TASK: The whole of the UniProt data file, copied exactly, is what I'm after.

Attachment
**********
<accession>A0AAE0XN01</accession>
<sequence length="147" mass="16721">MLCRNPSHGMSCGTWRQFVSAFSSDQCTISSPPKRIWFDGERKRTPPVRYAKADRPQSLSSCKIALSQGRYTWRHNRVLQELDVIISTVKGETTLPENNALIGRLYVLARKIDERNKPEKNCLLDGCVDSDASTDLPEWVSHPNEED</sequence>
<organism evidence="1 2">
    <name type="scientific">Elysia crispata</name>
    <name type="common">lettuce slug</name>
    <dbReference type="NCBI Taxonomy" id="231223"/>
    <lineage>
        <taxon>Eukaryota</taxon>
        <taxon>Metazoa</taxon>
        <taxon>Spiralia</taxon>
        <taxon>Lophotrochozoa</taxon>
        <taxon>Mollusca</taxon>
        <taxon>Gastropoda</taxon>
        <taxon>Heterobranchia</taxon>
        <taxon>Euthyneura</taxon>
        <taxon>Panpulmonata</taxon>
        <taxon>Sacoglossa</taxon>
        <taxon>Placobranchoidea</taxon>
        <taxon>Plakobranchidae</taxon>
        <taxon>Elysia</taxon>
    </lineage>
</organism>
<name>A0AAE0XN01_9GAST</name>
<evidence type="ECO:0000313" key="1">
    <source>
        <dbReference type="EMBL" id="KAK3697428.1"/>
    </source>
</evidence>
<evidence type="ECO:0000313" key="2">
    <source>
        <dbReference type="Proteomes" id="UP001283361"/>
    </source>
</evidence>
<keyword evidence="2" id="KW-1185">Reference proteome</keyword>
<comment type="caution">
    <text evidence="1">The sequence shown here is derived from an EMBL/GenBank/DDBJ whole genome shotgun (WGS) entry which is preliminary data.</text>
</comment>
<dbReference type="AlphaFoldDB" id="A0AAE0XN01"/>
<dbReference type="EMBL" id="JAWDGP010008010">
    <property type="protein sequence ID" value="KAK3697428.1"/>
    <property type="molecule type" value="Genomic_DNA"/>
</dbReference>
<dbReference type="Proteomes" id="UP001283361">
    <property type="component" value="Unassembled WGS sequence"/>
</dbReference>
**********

<accession>A0AAE0XN01</accession>
<sequence length="147" mass="16721">MLCRNPSHGMSCGTWRQFVSAFSSDQCTISSPPKRIWFDGERKRTPPVRYAKADRPQSLSSCKIALSQGRYTWRHNRVLQELDVIISTVKGETTLPENNALIGRLYVLARKIDERNKPEKNCLLDGCVDSDASTDLPEWVSHPNEED</sequence>
<organism evidence="1 2">
    <name type="scientific">Elysia crispata</name>
    <name type="common">lettuce slug</name>
    <dbReference type="NCBI Taxonomy" id="231223"/>
    <lineage>
        <taxon>Eukaryota</taxon>
        <taxon>Metazoa</taxon>
        <taxon>Spiralia</taxon>
        <taxon>Lophotrochozoa</taxon>
        <taxon>Mollusca</taxon>
        <taxon>Gastropoda</taxon>
        <taxon>Heterobranchia</taxon>
        <taxon>Euthyneura</taxon>
        <taxon>Panpulmonata</taxon>
        <taxon>Sacoglossa</taxon>
        <taxon>Placobranchoidea</taxon>
        <taxon>Plakobranchidae</taxon>
        <taxon>Elysia</taxon>
    </lineage>
</organism>
<name>A0AAE0XN01_9GAST</name>
<evidence type="ECO:0000313" key="1">
    <source>
        <dbReference type="EMBL" id="KAK3697428.1"/>
    </source>
</evidence>
<evidence type="ECO:0000313" key="2">
    <source>
        <dbReference type="Proteomes" id="UP001283361"/>
    </source>
</evidence>
<keyword evidence="2" id="KW-1185">Reference proteome</keyword>
<comment type="caution">
    <text evidence="1">The sequence shown here is derived from an EMBL/GenBank/DDBJ whole genome shotgun (WGS) entry which is preliminary data.</text>
</comment>
<dbReference type="AlphaFoldDB" id="A0AAE0XN01"/>
<dbReference type="EMBL" id="JAWDGP010008010">
    <property type="protein sequence ID" value="KAK3697428.1"/>
    <property type="molecule type" value="Genomic_DNA"/>
</dbReference>
<dbReference type="Proteomes" id="UP001283361">
    <property type="component" value="Unassembled WGS sequence"/>
</dbReference>